The International Olympics Committee (IOC) has taken issue with Periscope users who have been broadcasting the Games over the Twitter-owned service.
In order to broadcast the Olympics, those wishing to do so need to apply for the right to do so – something that doesn’t come cheap. So after the IOC found a fair number of live steams, it quickly moved in to put a stop to it.
According to Digital Millennium Copyright Act (DCMA) claims accessible on Lumen Database, the OIC has filed more than a 1 000 DCMA and copyright claims against Periscope users.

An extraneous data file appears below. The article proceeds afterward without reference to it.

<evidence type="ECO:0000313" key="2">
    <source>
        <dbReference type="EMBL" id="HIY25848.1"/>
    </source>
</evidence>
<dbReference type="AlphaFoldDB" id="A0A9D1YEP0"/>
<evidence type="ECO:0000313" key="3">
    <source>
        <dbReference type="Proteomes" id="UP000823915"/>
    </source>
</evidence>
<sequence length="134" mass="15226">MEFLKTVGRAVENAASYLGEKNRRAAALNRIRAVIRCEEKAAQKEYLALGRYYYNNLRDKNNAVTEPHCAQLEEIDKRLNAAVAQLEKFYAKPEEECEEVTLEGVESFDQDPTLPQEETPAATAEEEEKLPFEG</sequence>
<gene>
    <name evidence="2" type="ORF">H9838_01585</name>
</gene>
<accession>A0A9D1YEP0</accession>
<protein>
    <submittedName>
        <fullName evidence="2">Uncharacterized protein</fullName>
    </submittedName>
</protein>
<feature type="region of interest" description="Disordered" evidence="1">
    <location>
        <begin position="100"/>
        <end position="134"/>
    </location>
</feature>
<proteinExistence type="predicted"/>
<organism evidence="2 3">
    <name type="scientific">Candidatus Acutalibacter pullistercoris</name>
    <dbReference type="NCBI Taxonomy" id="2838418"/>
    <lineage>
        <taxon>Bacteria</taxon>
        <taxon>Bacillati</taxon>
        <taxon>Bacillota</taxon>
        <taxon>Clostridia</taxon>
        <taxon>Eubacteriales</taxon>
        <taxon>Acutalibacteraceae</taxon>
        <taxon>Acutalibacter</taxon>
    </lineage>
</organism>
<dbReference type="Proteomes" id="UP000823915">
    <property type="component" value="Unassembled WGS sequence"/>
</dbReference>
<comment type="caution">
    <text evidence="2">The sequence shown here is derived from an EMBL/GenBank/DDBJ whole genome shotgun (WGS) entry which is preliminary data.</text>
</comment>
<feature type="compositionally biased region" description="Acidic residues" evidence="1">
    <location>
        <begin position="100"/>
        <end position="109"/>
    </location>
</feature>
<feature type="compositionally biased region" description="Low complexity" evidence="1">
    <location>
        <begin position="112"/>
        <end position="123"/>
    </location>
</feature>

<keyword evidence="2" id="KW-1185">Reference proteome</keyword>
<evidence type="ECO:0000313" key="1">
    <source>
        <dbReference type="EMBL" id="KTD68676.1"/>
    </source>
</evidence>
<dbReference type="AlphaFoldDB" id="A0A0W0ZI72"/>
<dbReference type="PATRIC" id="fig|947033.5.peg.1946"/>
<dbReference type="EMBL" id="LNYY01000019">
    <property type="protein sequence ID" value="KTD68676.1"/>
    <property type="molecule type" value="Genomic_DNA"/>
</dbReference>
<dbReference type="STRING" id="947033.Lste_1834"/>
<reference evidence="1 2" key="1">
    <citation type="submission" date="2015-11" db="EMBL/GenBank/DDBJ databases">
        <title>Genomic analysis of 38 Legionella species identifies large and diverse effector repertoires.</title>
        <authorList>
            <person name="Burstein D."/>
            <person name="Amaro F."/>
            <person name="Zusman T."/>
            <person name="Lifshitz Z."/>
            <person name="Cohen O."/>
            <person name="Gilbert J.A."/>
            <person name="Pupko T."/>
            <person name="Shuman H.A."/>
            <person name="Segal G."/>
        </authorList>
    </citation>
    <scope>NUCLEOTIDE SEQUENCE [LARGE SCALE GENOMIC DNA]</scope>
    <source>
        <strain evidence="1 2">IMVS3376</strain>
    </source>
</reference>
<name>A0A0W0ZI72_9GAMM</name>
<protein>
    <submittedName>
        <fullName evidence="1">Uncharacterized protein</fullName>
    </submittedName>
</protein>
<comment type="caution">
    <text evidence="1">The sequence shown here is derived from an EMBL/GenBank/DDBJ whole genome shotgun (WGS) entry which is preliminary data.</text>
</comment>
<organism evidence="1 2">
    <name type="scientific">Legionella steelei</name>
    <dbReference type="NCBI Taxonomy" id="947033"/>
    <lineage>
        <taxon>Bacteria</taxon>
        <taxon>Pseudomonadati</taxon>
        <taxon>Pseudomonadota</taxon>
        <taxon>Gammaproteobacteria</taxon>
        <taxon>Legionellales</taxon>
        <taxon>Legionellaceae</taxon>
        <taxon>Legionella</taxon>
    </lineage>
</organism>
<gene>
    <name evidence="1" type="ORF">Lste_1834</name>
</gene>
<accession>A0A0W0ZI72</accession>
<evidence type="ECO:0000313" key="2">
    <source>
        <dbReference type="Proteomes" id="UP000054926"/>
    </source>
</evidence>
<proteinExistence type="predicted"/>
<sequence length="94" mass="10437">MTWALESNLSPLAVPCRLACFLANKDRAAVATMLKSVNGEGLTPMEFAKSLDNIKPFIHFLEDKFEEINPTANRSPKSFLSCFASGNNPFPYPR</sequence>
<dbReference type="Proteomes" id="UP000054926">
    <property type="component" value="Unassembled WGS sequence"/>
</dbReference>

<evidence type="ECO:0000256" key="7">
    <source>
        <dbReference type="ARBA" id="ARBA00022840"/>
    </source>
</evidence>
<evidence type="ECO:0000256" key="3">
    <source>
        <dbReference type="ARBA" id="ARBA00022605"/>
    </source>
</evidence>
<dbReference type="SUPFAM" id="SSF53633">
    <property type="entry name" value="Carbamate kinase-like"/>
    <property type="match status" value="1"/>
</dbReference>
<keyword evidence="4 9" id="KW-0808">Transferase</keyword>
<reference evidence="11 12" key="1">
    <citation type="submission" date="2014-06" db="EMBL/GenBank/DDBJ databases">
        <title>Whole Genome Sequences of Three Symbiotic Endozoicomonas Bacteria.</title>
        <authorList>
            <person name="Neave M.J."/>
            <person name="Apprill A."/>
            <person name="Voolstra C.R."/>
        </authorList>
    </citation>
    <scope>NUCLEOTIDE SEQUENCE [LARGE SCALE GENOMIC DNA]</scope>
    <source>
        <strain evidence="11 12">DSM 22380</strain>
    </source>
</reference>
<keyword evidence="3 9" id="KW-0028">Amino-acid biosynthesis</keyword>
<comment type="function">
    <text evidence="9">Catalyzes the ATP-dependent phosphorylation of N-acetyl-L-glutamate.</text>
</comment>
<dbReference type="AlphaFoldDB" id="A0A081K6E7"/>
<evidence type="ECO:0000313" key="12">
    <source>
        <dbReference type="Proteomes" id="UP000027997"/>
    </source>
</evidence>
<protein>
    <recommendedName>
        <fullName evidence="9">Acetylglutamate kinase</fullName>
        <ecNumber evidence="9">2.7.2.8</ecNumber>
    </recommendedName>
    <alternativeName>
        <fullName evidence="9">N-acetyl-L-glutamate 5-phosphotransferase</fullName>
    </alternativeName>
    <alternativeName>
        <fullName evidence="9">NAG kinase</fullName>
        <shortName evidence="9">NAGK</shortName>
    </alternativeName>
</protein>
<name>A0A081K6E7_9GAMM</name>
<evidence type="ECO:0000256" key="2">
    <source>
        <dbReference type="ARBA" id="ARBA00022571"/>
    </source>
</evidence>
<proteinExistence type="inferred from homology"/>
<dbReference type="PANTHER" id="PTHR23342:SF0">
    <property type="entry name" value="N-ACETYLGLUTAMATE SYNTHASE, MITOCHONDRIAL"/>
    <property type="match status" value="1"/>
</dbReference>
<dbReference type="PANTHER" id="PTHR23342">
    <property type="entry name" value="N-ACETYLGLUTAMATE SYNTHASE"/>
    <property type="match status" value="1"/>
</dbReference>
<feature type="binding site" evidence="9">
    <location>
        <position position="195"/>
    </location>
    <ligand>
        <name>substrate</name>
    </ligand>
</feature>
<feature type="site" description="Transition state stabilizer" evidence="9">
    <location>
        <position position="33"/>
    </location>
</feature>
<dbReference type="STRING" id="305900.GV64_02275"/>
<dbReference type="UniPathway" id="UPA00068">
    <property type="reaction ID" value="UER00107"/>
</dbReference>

The claims don’t specify whether the users were live-streaming the Games from the stands in Rio, or if the users craftily streamed the Games from their home television sets in their home countries.
According to Torrent Freak, “while most Periscope streams are of a horrible quality, with only a few dozen viewers, they’re seen as a legitimate threat. As a result, the IOC has hired a dedicated team of investigators to track down and report these and other unauthorised streams.”
Also, according to the IOC’s Media Guidelines, “Broadcasting images via live-streaming applications (e.g. Periscope, Meerkat) is prohibited inside Olympic venues.”
The organisation recently came under fire after it was revealed that it would be illegal for anybody to create gifs of any sporting activity at the Rio Games.[Source – Torrent Freak]